New Orleans Saints: Biggest Free-Agent Surprises of the New Millennium
After discussing some of the biggest disappointments for the Saints in this new millennium, I am taking a look at the biggest surprises in free agency for New Orleans. This is more about the unknown or castoff players that the Saints signed and played out of their mind during their time in NOLA.
These players weren't expected to be nothing more than role players or roster fill-ins in case of injury. Some became fan favorites, and others were more of a one-year wonder.
In any case, they were huge surprises in a positive way for the Black and Gold.
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Charlie Clemons was signed from the Super Bowl champion St. Louis Rams to add depth to a thin linebacking corp in 2000. He didn't last long on the depth chart in that season due to injuries landing him on injured reserve for the year.
His comeback in 2001 was a crazy surprise.
He took over the starting middle linebacker position and proceeded to turn in one of the best seasons in Saints history. He put up 93 total tackles and 13.5 sacks with an interception.
The sack total took a significant drop in his follow-up season despite starting the same amount of games as his breakout season of a year prior. He only lasted two seasons in New Orleans, but his first season was one of the biggest surprises in this newest millennium.
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Joe Horn was the leading receiver in 2000, but there was not much after him. Two of the next three leading receivers were actually running backs—Ricky Williams and Chad Morton.
The other leading receiver was the unexpected Willie Jackson.
Jackson was on his third team in five years and had a slow start to the '00 season. He started to turn it on with the culminating factor being his performance in that year's playoffs. In those two games, Jackson went off for 15 catches, 267 yards and four touchdowns.
Even with that momentum, the Saints signed Albert Connell in the offseason to make the offense more dynamic. Jackson went on to blow Connell out of the water in 2001. He had 81 catches for over 1,000 yards and five touchdowns.
He would end up only spending those two years in New Orleans but will go down in Saints lore as having three touchdowns in the franchise's first playoff win.
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Fred Thomas was very good find by ex-general manager Randy Mueller.
Coming off four, nonchalant years in Seattle, Thomas was seen as nothing more than a nickel or dime cornerback who could help out on special teams. He would go on to make Mueller, the man who drafted him in Seattle, look like a genius.
His first year in 2000 wasn't much of anything, but his three-year stretch afterwards looks amazing. In that period, he would go on to snag 10 interceptions, 47 pass deflections and also help out in the run game with over 200 tackles.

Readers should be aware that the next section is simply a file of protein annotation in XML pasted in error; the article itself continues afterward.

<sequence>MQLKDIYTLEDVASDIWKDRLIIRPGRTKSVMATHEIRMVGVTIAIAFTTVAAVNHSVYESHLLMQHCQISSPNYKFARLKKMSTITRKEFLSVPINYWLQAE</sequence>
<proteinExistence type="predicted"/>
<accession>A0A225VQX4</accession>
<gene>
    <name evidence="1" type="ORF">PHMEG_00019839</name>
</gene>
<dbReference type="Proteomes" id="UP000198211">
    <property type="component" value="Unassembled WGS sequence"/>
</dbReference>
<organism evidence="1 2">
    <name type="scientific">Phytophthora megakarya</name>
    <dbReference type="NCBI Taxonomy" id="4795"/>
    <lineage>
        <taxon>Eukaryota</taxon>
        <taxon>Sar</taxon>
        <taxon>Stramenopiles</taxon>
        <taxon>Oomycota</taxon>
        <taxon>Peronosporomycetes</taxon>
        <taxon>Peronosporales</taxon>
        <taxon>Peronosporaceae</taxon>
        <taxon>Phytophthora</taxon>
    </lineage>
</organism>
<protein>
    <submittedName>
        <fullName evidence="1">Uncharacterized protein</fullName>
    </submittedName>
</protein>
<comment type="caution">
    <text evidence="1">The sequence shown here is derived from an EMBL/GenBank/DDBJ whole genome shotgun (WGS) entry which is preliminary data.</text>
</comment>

New Orleans might have been average in that time period, but Thomas was playing at an above-average clip.
Injuries slowed his playing time down but was still a veteran force in the locker room, especially during and after Hurricane Katrina's aftermath. He could go in the Saints Hall of Fame, and it wouldn't surprise me.
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With Lance Moore hitting a little bit of a bumpy path due to injuries, people have been trying to find the next, great slot receiver—the next, great Lance Moore—reliable in tough situations and always willing to go over the middle.
To Saints fans, that should sound a little familiar.
There can't be a "next" Lance Moore when he's already the "next" Jerome Pathon.
Pathon had a couple of 50-reception years in Indianapolis before joining New Orleans but nothing like the connection he had with Aaron Brooks. He was Brooks' safety valve for three years before injuries caught up to him in his third season in New Orleans.
In his time with the Saints, he amassed over 120-plus catches, over 1,600 yards and nine touchdowns. Those stats might not seem like a lot, but he was always there for Brooks when he didn't decide to throw it backwards.
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You know the "Beer Man" had to be on this list.
He was the biggest surprise of any millennium.
His nickname came from his job driving beer trucks out of high school. He never played college ball and bounced around from indoor leagues to finally get a shot with his hometown team, the Saints.
Lewis had to endure NFL Europe and a couple of years on and of the roster until he finally made it in 2002 as a return specialist. And the 5' 8" spark plug didn't disappoint.
He would go on to fall just 44 yards short of the then-record 2,690 all-purpose yards in a season set by Derrick Mason in 2000.
He would set a Saints' record of 2,647 all-purpose yards in a season. (Darren Sproles would go on to break that record in '12.)
He would also add three return touchdowns to all of that yardage and was a threat to score whenever he touched the ball. He stayed with the team through the 2006 season and played in the NFC championship game that year.
He has since joined the Saints organization as "Team Ambassador."